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November 21, 2002

HOW TO TEACH: Merging theory with practice

Pitt-Johnstown communication professor Diane Nicodemus used to be frustrated by students' comments such as, "My volunteer job is better than any course I ever took." Then she decided to do something about it.

"This indicated to me that there was a disconnect between the classroom and experiential learning. I felt that theory and thought could be merged with practice and action to form new dimensions in service learning, where you not only perform service but you learn something," she told a group at the Nov. 15 Teaching Excellence Fair.

So she adapted her Theories of Persuasion course and partnered with Merrily Swoboda, who heads the UPJ communication department's internship program, on a venture to combine student service-learning projects with helping local agencies become more effective in serving their constituents.

With support from a provost's innovation in education grant, the pair were able to purchase computerized, multi-media systems equipment, and to train students how to use web-based technology as a persuasive tool.

Students studied principles integral to effective persuasive campaigns and skills to apply those principles, including web site construction and design, as well as multi-media presentations.

Small teams of Nicodemus's students then worked with Johnstown-area not-for-profit agencies to evaluate their promotional materials, particularly web sites. The teams were required to make written and oral reports to their fellow student teams and the instructor, as well as to agency personnel.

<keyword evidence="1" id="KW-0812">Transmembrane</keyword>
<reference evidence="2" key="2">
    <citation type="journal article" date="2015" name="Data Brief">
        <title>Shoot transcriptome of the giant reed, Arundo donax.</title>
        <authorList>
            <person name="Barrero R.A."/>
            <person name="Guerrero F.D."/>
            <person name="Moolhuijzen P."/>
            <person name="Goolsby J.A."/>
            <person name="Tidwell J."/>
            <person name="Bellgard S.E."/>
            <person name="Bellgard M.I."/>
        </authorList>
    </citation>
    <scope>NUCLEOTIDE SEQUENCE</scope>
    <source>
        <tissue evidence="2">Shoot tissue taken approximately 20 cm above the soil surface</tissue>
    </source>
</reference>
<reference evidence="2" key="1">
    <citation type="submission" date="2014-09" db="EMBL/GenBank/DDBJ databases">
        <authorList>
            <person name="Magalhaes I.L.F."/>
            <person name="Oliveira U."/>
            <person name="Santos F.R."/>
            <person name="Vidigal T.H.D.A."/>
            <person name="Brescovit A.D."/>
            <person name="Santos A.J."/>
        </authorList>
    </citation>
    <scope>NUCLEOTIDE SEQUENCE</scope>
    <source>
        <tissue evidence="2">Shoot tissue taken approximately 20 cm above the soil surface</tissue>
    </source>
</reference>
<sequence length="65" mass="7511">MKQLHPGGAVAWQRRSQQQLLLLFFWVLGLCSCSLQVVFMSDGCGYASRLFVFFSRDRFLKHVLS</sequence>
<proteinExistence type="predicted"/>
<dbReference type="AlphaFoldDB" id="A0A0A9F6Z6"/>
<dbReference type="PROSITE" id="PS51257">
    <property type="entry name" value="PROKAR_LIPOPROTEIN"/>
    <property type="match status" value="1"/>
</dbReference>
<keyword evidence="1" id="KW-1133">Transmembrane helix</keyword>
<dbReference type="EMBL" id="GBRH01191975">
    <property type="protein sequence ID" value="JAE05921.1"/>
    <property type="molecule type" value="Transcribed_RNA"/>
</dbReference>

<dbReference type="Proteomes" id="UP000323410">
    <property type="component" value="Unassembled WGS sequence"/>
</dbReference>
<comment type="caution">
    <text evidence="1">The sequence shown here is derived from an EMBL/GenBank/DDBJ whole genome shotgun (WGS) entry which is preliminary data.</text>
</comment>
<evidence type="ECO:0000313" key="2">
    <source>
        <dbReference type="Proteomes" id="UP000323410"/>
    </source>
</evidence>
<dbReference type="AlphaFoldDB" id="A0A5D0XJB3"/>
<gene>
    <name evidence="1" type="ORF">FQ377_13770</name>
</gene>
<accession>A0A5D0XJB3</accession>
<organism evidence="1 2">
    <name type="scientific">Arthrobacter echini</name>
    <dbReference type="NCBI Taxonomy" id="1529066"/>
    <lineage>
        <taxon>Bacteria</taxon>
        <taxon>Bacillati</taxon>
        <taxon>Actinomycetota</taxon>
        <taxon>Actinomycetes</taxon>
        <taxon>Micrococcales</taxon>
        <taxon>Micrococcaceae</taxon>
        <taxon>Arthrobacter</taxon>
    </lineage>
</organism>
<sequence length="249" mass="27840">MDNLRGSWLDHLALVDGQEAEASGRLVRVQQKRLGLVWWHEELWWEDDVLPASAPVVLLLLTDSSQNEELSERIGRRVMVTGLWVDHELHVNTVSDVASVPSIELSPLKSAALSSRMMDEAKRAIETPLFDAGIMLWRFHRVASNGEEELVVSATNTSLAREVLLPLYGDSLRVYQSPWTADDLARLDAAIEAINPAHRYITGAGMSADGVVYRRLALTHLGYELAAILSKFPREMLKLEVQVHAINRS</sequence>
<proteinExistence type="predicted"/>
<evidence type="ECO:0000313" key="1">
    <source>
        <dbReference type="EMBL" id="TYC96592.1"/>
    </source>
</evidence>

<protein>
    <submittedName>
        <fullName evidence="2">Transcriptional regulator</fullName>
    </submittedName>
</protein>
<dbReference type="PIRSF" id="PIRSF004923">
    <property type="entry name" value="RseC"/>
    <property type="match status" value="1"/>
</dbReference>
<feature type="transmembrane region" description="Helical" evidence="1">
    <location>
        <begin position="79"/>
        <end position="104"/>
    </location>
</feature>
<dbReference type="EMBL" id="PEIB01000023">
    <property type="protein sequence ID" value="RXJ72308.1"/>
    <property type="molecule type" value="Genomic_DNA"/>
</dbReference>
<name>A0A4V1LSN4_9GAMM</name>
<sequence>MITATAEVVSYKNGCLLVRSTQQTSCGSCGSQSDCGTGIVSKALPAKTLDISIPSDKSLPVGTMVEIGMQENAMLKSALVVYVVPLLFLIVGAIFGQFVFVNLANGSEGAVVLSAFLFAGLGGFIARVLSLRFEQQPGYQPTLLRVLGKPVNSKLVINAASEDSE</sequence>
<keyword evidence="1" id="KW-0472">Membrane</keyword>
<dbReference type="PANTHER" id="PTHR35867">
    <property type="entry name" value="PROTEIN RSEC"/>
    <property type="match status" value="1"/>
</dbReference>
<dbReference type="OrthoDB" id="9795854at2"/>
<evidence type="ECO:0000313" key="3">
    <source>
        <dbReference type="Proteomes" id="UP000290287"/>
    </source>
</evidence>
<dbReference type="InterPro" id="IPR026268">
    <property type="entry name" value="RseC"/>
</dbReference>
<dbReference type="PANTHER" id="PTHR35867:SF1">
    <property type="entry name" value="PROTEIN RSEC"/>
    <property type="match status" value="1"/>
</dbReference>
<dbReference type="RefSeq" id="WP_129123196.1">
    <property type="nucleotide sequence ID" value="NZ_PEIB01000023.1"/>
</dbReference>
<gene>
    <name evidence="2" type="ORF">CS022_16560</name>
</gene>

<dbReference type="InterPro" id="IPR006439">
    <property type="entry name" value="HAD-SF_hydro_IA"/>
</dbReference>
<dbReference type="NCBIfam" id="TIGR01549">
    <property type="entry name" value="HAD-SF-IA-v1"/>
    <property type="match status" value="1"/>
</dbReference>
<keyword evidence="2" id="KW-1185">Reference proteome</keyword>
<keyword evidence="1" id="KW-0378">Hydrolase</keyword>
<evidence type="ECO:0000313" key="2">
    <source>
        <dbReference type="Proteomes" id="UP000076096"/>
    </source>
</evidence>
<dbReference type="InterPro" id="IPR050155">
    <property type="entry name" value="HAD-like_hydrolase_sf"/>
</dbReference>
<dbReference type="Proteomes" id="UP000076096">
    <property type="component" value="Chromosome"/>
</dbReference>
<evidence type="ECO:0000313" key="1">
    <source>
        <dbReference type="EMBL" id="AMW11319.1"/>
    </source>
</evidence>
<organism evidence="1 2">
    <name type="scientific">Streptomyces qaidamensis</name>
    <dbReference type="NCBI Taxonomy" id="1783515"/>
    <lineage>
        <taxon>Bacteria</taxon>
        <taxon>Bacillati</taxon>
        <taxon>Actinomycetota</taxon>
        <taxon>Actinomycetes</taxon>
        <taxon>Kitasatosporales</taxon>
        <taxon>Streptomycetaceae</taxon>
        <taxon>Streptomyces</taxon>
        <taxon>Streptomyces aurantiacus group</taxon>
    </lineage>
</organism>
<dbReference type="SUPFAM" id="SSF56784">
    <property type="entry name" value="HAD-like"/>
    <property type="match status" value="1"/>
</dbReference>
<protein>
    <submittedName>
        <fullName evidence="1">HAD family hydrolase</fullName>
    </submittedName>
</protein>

In terms of meeting the course objectives, "students had to learn theories of persuasion, use writing and speaking skills in a real-world environment as well as in the classroom, apply their knowledge of technology to evaluate web sites and work in collaboration with the agencies," Nicodemus said.

She said the benefits to students included developing teamwork, and fostering social, interpersonal and conflict-resolution skills.

The students were required to present four formal conceptual papers that included analyses of the agency's web site credibility and accuracy; the audience the web site served, including performing survey research on demographics, beliefs and attitudes; information provided on the web site and its organization, and the web site's motivational appeal to the constituents, all in order to make recommendations for improvements.

The expectation is that the service-learning experience will lead to internships at some of the agencies, Swoboda said.

–Peter Hart

Filed under: Feature,Volume 35 Issue 7

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